It is of concern that a combination of the fast expansion of knowledge in nutrition, the inadequate policing of health claims of foods and supplements and a generally uninformed public more often than not impart and/or perpetuate the impression that if a “little of something” is good then “a bit extra” will be even better.
It is also an equally significant concern that new emerging information on associations between food, nutrients and disease patterns is often used out of context by ignoring the complexity of the role of food in disease prevention and treatment, thus encouraging the use and creating the expectation of benefit from “pill popping” practices.
Yet, the accumulation of nutrition knowledge has consistently supported the “old”, tested and trusted common sense concept that “excess can be harmful” in any given situation, including the use of some nutrient supplements, singly or in combination, outside the scope of our food. The latest study published in the Journal of the American Medical Association is another piece of significant evidence which adds to the concept of “excess can be harmful” [this time on all-cause mortality (death)].
Supplementation of antioxidants could increase the risk of deathThe effects of these supplements were assessed in the general adult population as well as in patients with diseases such as cardiovascular, neurological, skin, renal, endocrinological, gastrointestinal and inflammatory disease.
The combined data from 68 well-conducted scientific trials with 232 606 participants in Europe, the Americas, Asia and Australia including lower- and higher-income countries, show that antioxidant supplements, singly or in combination with other nutrients, given at different doses and duration, have the potential to do harm.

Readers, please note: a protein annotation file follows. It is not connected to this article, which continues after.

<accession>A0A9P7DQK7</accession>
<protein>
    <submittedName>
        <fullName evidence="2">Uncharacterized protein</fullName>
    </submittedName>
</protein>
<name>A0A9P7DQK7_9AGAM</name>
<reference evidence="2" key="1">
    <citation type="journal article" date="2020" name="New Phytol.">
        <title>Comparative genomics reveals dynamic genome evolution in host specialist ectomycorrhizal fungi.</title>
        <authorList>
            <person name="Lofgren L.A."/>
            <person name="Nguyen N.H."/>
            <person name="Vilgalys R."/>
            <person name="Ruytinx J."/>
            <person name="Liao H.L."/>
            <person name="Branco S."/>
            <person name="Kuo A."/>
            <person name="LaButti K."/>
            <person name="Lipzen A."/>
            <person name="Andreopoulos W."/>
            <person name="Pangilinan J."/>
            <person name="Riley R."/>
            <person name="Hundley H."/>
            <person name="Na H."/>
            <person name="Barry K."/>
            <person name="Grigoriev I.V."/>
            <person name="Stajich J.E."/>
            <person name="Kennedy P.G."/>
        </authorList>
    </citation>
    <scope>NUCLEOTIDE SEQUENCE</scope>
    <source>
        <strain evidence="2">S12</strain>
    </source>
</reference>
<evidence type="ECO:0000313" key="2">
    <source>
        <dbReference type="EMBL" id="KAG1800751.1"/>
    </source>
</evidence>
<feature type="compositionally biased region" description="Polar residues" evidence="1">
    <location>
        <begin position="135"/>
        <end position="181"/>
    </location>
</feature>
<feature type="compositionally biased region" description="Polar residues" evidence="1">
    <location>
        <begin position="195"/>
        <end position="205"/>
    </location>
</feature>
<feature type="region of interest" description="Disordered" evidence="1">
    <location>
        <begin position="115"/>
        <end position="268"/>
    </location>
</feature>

Should this raise concern?
The latest findings, reported by the authors of a meta-analysis which aimed to investigate the effects of antioxidant supplements containing beta-carotene, vitamin A, vitamin C, vitamin E and selenium on health and disease course, contradict those from observational studies that antioxidant supplementation improves health and well-being, a claim generally and frequently made for such supplements.
The findings also add substance to the cautionary approach recommended in the scientific literature. A large proportion of the adult population, worldwide as well as in South Africa, use micronutrient antioxidant supplements.
Yet, the balance of the available scientific experience indicates that the so-called “pill-popping” is not only generally ineffective, but it could also be dangerous. Certainly, the practice of single nutrient supplements (the so-called “magic bullet”) is no longer recommended for the general public.
Is this the first sign of a red light?
Previous studies also reported harmful effects and/or a lack of any benefit of antioxidant supplementation. One such example is a well-known study in Finland of male smokers who received either alpha-tocopherol, beta-carotene, both or a placebo supplement. The study revealed a 16% higher incidence of lung cancer and an 8% increase in all-cause mortality associated with high dose beta-carotene supplementation.
A similar trial, which was conducted in the United States, tested the effect of beta-carotene and retinol (vitamin A) supplementation and reported a 28% increase in lung cancer incidence and more cardiovascular deaths.
The strength of the reported data
Only the effects of synthetic antioxidant supplements were measured and the effects cannot be translated to fruit and vegetable intake data and phytochemicals. In these trials, adults were randomised to receive beta-carotene, vitamins A, C, E and or selenium.
Primary prevention trials (general healthy participants, 21 trials with 164 439 participants) and secondary prevention trials (participants with specific disease profiles, 47 trials with 68 167 participants) were included for analysis with antioxidant supplements at any dose, duration and route of administration.
The main measured outcomes in the prevention trials were cancer and in the secondary prevention trials were acceleration of disease death. Antioxidant supplements, taken singly or in combination with other vitamins, antioxidants or trace elements were analysed.
Supplements were taken orally in doses ranging from lower than the recommended dietary allowance (RDA) levels to higher than the UL (tolerable upper intake) levels.